Being accused of a crime you did not commit can be stressful and upsetting to you and your family. But when you are a victim of false arrest with no warning, you may feel like you have no way to fight the action.
Be it a matter of discrimination, an officer’s failure to abide by the law, or use of excessive force coupled with your false arrest, know that you have rights. If you are held in custody without probable cause, you may be able to press charges for a false arrest. An office needs to abide by the law, just as much you do.
If you are a victim of false arrest you need a strong legal defense–you need Scranton civil rights attorney Craig Kalinoski.
What is a false arrest?
A false arrest occurs when a person has been arrested or restrained without adequate legal justification. The unlawful restraint of an individual which substantially impacts his or her liberty not only can occur between a civilian and law enforcement officer but with any person if he or she:
- Holds another against his or her will or
- Takes another into custody without consent or without legal justification
Simply saying you are a victim of false arrest is not enough to end the legal battle. In order to prove you are a victim of false arrest in Pennsylvania, you must show:
- There was intent to confine and limit the liberty of the victim
- The victim was conscious of the confinement and did not consent to it
- The confinement was not privileged
Under Pennsylvania law, there are various degrees of charges for false imprisonment.
If the false arrest occurs to an individual over the age of 18, the person has committed a misdemeanor of the first degree if he or she knowingly restrains another.
However, if false imprisonment, often used interchangeably with false arrest, occurs with a minor, the individual commits a felony of the second degree if he or she knowingly restrains another unlawfully. The main difference between false arrest is that it requires an arrest made without probable cause, while false imprisonment requires the unlawful detention of another person.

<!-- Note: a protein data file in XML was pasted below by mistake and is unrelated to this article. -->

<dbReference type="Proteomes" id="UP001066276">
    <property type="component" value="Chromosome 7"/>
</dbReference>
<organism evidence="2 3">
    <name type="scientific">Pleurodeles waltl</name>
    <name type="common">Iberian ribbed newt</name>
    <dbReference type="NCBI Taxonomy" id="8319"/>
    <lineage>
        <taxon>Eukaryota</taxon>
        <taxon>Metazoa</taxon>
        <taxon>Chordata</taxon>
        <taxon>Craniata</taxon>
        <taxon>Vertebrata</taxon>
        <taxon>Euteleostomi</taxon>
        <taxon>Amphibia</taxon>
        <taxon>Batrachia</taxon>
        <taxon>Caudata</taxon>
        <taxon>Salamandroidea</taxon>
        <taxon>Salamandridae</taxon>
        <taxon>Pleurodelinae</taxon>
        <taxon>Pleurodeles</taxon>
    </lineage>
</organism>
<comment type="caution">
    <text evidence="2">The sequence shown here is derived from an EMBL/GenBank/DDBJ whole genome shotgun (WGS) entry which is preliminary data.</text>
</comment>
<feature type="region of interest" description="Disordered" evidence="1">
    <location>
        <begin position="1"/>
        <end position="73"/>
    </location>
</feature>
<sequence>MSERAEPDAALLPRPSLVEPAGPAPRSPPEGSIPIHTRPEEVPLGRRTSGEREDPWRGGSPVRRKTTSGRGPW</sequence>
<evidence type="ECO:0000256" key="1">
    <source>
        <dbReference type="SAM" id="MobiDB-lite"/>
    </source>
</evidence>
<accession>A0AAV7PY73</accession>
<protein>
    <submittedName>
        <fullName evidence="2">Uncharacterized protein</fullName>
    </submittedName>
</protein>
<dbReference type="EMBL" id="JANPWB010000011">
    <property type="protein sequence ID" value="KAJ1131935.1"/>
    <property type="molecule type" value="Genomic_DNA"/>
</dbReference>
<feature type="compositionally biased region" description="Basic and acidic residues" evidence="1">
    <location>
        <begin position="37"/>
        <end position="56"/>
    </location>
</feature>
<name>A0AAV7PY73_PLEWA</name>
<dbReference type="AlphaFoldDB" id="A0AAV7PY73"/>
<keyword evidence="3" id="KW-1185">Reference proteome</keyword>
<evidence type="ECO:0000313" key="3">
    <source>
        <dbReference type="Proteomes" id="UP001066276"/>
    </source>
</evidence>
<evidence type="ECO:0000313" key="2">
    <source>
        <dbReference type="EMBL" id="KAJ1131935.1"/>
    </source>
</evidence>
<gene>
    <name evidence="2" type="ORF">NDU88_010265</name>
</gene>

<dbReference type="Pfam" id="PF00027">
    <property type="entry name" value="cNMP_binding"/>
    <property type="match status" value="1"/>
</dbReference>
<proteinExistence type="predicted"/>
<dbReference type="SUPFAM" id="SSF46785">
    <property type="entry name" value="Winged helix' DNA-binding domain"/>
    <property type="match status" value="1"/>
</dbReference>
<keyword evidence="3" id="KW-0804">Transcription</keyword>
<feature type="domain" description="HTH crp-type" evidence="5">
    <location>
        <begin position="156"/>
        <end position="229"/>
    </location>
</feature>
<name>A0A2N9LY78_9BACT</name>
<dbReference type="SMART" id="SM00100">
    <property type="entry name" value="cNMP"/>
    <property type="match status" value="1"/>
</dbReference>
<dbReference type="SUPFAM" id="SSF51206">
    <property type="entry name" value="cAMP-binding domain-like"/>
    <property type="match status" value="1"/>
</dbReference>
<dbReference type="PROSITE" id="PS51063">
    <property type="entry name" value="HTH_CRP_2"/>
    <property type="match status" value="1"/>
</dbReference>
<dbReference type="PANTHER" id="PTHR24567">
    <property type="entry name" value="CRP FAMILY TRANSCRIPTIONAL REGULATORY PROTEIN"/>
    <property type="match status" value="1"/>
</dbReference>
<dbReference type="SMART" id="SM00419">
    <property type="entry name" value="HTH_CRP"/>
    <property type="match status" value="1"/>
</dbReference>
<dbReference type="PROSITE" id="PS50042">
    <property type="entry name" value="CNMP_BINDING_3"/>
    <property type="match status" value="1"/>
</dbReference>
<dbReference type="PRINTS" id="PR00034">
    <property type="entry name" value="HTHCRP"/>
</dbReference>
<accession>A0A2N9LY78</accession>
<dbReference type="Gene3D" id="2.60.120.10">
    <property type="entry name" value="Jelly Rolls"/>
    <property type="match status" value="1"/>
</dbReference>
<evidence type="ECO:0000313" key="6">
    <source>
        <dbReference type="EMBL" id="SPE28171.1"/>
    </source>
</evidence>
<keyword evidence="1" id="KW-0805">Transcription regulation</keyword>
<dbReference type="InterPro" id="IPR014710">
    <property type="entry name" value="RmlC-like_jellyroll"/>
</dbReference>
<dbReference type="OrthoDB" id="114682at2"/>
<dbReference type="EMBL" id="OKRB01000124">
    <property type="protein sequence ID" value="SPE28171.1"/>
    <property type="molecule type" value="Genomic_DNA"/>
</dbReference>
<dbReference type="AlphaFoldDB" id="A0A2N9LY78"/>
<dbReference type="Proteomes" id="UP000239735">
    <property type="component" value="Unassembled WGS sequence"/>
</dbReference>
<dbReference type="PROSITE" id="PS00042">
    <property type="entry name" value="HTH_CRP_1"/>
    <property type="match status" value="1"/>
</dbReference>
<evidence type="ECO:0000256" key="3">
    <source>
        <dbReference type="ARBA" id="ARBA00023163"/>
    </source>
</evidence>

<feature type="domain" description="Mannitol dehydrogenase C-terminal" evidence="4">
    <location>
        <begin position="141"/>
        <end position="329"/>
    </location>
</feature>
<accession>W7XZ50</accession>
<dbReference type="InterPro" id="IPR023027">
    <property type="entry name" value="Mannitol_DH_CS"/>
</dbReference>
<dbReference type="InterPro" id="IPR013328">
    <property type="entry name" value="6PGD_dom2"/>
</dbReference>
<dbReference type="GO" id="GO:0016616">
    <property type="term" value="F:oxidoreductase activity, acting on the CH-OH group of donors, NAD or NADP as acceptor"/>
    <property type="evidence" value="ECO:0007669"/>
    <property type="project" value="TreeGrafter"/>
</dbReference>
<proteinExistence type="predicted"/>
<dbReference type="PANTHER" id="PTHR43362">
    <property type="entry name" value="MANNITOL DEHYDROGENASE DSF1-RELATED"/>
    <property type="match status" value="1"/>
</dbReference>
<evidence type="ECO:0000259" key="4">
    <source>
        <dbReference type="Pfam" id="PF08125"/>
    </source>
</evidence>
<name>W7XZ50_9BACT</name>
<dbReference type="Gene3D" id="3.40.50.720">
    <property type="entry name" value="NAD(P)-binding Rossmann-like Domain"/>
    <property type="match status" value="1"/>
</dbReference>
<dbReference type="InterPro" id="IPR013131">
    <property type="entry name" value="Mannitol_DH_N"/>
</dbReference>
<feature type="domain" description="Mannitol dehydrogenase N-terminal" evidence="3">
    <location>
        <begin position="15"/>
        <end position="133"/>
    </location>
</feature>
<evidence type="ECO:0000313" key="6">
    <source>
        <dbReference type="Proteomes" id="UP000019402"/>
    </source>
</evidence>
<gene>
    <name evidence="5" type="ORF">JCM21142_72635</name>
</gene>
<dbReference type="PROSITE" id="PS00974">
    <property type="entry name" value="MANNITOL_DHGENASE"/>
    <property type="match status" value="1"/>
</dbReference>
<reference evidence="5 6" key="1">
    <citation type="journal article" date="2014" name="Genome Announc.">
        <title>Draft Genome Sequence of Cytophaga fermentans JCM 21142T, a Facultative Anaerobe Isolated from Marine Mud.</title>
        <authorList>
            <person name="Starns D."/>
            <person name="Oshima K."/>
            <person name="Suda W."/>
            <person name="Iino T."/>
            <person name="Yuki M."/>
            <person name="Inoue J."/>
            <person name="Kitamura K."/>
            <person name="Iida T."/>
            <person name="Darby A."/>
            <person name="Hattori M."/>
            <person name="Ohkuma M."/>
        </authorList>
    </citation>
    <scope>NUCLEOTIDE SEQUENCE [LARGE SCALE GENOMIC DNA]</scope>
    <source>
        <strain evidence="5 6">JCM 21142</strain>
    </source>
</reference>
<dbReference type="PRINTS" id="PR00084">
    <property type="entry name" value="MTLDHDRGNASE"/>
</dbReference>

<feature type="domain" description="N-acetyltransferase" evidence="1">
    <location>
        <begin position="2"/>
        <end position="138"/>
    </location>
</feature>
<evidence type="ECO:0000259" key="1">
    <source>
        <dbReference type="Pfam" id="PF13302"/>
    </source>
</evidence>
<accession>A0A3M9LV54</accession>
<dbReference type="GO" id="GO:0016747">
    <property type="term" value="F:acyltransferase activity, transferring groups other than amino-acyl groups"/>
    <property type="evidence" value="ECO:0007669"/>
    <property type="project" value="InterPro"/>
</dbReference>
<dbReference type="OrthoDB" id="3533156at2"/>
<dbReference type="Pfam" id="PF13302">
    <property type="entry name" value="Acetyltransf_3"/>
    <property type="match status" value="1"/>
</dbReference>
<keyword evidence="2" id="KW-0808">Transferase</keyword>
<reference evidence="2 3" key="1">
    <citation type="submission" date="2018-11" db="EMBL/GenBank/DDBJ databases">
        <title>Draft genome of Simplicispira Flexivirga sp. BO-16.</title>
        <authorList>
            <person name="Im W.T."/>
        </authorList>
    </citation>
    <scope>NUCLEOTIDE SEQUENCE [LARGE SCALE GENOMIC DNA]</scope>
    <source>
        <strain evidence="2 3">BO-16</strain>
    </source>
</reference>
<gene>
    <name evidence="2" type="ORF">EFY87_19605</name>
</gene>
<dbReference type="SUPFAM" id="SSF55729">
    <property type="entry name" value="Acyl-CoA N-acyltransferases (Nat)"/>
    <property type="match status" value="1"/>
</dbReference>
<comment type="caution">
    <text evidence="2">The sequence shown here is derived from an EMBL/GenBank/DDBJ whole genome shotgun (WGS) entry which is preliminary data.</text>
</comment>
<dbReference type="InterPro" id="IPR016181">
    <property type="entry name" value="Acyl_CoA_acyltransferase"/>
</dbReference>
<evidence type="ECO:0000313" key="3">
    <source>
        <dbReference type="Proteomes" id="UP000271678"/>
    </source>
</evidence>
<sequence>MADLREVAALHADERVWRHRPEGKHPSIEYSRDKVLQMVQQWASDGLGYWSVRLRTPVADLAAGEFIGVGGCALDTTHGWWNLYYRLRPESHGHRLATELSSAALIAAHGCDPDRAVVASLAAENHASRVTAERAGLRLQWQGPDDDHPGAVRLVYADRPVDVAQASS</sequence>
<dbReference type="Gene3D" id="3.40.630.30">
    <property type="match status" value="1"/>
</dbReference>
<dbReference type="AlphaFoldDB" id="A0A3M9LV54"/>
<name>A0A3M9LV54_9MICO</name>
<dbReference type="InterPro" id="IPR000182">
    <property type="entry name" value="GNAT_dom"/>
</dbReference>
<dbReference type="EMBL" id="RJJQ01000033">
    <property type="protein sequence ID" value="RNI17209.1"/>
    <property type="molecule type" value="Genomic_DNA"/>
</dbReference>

But if the victim is a minor and the offender is the victim’s parent, the offender commits a felony of the second degree if he or she knowingly restrains another unlawfully.
Statute of Limitations in Pennsylvania
The statute of limitations on a false arrest charge in Pennsylvania is two years. The statute of limitations begins the day the crime has occurred.
However, it is important to document everything that occurs so you can trace back the event. This can include video surveillance footage, phone calls, photographic evidence, etc.
Compensation for False Arrest, Imprisonment
Whether your false arrest lasts minutes, hours, or days, any time you spend restrained unlawfully is emotional and traumatic to you and your family. Know that just because an officer makes a mistake, does not mean you have to accept the aftermath.
If you are a victim of false arrest or false imprisonment, you may be entitled to compensation for the damage caused by the false arrest. In addition, you will be able to hold those officers or civilians responsible for the false arrest.
We know how difficult a false arrest interaction can be. Don’t remain silent. Let Kalinoski Law Offices P.C. defend you.
False Arrest in Pennsylvania: Kalinoski Law Offices, P.C.
Your civil rights matter. If your rights have been violated as a result of a false arrest, you need the legal support of Scranton lawyer Craig Kalinoski. He will protect your rights and bring you the justice you deserve. Contact us today.